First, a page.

One of the most striking developments in recent medical thinking has been the evolution of the philosophy of rehabilitation, or the 'third phase of medical care'. The impact of this discipline on medical practice stems from the widespread intensification in contemporary medical teaching of the concept that delineates the patient's relationship with himself, his family and work and also with the total community. Several observations have progressively led to cardiac rehabilitation being considered an important part of cardiovascular prevention and to the development of various educational programmes and clinical interventions to identify and modify major coronary risk factors and consequently to reduce morbidity and mortality in patients with established heart diseases. In this article, the most recent studies on cardiac rehabilitation programmes are reviewed. We also highlight the need for additional studies in order to evaluate the risk of exercise for patients with diagnosed or occult cardiovascular disease and, especially, to evaluate the role of physical activity relative to other interventions on healthcare costs.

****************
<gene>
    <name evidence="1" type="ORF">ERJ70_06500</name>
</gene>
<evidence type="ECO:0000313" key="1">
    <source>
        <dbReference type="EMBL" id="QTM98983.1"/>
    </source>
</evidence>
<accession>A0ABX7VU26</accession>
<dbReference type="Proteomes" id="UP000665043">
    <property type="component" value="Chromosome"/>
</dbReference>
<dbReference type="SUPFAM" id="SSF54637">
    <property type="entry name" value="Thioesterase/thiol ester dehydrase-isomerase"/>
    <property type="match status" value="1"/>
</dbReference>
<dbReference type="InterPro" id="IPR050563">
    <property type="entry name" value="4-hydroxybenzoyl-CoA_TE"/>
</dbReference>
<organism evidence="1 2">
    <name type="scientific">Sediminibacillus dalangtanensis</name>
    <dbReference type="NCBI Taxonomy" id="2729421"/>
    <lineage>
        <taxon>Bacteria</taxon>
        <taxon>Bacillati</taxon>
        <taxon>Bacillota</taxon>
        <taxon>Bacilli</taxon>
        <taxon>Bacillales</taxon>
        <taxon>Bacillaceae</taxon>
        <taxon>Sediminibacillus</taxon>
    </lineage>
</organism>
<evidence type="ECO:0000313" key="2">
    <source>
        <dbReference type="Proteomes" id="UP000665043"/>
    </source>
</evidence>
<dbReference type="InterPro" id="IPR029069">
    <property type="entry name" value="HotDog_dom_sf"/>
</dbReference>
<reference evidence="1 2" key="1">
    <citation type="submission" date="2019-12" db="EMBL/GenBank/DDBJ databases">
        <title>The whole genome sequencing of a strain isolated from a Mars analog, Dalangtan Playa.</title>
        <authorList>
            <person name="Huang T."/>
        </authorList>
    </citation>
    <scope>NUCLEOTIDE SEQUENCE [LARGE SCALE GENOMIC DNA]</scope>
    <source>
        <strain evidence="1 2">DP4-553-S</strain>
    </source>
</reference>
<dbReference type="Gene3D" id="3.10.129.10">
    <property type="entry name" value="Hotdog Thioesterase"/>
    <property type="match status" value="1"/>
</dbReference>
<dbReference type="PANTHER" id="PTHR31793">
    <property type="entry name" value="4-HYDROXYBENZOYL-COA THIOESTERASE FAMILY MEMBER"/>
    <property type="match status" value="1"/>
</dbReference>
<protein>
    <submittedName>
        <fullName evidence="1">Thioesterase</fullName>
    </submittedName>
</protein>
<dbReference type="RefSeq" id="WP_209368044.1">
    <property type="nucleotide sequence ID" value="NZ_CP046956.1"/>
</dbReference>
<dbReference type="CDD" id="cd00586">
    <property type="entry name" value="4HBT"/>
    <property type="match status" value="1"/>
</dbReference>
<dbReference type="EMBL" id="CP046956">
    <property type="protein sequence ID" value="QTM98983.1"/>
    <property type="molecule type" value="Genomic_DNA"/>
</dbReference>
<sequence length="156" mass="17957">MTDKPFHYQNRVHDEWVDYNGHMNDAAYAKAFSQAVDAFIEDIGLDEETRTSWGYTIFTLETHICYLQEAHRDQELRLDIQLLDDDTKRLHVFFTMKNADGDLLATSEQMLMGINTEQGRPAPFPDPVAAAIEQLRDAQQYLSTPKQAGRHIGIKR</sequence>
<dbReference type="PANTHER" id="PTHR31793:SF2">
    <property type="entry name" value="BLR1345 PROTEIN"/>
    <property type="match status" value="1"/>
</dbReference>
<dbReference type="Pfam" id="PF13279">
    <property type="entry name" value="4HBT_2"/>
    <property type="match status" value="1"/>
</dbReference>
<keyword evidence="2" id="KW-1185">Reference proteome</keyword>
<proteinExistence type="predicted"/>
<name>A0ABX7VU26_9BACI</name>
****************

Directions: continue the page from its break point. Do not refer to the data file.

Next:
ASJC Scopus subject areas
- Cardiology and Cardiovascular Medicine